I have felt that two pages needed their examples removed Magnificent Bastard for being to vague, and controversial and The Untwist simply because too many people where complaining about twist they saw coming and being egotistical

Rebochan: As an editor that spends an unhealthy amount of time trying to keep the Sue pages clean of general bitching and whining about characters people just don't like, I can understand the logic behind this. But there's no discussion on this topic whatsoever and apparently more people are upset that they were taken out without warning or even any actual debate. If the tropers already agreed to just split it into multiple pages, one troper does not get to overrule them. I'm going to put them all back and we can discuss this properly.
  • Rebochan: And for what it's worth, under most circumstances, I support the side that includes the most information and not the least. This is a case I still take that position on. The pages are simply more entertaining with the Canon Sues than without them.

Ethereal Mutation: There are a few YKTTWs about this topic that had some mild support towards killing the canon examples (something I wanted to avoid, but whatever; if people absolutely have to derail this set into negativity in order for it to be "accurate", then screw it), but this was just a total jumping of the gun.

Anyway, the real problem lies in the fact that Mary Sue isn't a trope, but choose-your-own-meaning brand name. There is no real standard definition that can be applied, with it being tossed around at everything from implausible to poorly written to idealized to overpowered to simply unliked characters. People just tack on meanings to the term as they wish, often without any real consideration. The very existence of the Common Mary Sue Traits page (and the fact that a majority of the items on the list are inherently neutral and get used all the time) is testament to this.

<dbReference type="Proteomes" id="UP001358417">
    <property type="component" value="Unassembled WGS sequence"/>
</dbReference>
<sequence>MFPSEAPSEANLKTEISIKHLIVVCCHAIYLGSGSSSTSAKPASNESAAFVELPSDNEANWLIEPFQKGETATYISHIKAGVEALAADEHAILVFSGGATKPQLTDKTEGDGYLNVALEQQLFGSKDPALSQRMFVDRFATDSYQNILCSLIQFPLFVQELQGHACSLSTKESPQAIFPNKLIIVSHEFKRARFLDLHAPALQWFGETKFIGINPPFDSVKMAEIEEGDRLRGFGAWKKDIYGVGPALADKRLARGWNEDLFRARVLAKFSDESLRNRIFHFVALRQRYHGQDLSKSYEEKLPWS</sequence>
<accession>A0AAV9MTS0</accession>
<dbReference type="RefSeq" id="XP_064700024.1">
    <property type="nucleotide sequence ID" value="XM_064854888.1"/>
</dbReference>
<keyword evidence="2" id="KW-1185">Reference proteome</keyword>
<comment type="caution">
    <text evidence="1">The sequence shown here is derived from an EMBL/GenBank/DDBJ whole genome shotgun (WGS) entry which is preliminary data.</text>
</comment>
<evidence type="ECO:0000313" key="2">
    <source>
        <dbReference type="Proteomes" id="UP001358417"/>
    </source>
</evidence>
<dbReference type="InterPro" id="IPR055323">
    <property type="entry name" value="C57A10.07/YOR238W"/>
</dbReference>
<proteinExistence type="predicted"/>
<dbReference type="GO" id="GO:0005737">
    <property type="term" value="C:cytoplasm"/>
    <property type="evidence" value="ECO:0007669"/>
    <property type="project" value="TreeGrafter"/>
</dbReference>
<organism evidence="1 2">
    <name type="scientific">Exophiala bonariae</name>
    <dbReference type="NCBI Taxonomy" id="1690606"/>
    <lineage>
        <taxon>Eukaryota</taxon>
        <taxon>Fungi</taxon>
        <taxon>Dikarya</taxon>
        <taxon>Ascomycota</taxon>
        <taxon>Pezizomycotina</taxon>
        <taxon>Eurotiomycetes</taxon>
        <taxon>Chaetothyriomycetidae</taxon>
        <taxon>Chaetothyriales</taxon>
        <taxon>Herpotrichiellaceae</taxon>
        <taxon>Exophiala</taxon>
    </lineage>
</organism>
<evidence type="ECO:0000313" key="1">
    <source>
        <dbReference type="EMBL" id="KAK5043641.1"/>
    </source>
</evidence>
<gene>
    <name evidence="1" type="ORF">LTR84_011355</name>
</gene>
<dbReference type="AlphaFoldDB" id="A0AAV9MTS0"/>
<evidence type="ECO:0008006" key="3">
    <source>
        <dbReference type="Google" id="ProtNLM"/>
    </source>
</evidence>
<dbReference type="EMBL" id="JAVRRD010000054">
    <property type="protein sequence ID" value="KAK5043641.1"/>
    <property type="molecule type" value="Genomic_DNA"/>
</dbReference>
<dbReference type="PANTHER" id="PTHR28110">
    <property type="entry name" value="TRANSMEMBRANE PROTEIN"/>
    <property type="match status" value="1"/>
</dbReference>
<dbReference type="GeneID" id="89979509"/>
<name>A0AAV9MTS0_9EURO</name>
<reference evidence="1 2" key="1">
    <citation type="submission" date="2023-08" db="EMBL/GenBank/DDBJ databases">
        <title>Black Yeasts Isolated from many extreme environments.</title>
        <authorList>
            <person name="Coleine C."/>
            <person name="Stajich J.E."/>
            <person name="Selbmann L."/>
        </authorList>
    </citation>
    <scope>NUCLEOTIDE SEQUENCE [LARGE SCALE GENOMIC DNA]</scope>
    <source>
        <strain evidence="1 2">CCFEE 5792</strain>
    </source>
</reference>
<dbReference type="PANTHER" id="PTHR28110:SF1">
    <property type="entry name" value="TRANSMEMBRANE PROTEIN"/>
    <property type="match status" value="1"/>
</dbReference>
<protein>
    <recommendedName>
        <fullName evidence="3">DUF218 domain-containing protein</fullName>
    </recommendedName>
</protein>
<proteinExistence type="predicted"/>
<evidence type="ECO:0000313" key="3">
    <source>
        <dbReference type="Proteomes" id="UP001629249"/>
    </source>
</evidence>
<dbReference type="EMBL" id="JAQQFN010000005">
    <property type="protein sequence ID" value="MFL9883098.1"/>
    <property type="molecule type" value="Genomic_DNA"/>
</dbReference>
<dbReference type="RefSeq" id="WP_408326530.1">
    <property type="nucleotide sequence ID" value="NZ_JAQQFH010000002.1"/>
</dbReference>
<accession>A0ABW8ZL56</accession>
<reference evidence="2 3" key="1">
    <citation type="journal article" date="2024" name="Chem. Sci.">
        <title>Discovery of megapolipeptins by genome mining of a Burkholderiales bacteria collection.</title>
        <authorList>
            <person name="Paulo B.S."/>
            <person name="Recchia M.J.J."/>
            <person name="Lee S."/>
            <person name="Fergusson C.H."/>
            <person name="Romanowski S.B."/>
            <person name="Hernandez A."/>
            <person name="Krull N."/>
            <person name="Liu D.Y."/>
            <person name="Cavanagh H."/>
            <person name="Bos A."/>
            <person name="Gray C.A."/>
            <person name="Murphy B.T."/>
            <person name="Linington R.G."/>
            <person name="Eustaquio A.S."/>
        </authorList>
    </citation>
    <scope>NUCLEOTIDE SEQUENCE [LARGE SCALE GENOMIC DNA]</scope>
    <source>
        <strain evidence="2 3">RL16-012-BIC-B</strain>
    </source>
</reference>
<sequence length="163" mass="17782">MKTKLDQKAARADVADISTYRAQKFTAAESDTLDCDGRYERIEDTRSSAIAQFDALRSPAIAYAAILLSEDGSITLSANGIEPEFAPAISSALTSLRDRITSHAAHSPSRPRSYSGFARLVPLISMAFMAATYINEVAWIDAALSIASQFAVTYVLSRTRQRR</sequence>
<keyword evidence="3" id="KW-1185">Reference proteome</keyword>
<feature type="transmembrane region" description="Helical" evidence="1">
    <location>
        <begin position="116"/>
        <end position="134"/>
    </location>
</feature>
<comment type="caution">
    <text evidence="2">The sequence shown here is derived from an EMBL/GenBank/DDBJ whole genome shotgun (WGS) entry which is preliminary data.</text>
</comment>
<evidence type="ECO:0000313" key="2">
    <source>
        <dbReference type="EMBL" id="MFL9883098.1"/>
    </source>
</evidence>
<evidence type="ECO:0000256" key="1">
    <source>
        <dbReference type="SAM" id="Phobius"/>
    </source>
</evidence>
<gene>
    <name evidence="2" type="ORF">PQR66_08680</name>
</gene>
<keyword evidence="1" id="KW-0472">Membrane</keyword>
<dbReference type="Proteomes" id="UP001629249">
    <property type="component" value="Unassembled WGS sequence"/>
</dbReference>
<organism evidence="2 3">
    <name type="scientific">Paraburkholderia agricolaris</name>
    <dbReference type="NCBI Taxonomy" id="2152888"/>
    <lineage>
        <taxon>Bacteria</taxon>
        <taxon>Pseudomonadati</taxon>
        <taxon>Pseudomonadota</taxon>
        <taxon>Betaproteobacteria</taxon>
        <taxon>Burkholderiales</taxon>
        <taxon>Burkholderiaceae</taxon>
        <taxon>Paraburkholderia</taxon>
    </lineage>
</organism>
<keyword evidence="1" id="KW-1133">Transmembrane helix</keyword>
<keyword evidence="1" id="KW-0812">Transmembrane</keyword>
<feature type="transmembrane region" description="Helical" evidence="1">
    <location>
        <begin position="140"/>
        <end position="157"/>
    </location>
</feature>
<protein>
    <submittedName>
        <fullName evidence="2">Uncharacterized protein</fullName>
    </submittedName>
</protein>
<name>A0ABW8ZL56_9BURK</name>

What is currently written can be vaguely called tropes (although they have decayed considerably), but they are not Mary Sue. That's why these pages don't work; when people add stuff to them, they both don't bother to read the descriptions (or if they are, it's through crimson tinted glasses) and also assume that this is always, always Done Badly. You can tell because of the arguments over Mary Sue Exemption (itself sadly necessary in the same fashion as Some Anvils Need to Be Dropped) and how it's "contradictory" (when if one actually read all the articles straight, they'd see that it really isn't).